Measuring Ocean Effects from Hurricane Michael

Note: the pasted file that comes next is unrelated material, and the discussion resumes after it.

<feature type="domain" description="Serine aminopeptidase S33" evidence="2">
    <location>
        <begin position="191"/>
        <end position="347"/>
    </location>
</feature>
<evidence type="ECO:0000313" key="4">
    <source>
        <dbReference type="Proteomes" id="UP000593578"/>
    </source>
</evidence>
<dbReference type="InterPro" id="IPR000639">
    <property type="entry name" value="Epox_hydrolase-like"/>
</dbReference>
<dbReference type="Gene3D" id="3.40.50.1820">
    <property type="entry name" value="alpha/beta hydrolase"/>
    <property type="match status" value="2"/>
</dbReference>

While most people try to avoid hurricanes, oceanographers sometimes seek them out. Such was the case in early October, 2018, when a team from the University of Miami, joined by the Scripps Institution, air-deployed several Teledyne APEX-EM floats and satellite-tracked drifting buoys right into the path of hurricane Michael. The floats had been in storage for over three years and, given the limited availability of aircraft, had to be air-deployed at short notice with no last-minute testing. Even though simulations had been performed to design the type of mission that the floats were intended to execute, this left some inherent risk. However, a few hours after air-deployment, the first sets of data were successfully telemetered via the Iridium satellite system and it was clear that the APEX-EM floats were performing as planned. As the hurricane passed over, all floats remained below the surface as intended, only surfacing to transmit further data when the hurricane had finally passed. The result was a set of data collected pre, during & post-hurricane, that could be used to  evaluate forecast models that predict major weather events such as hurricanes."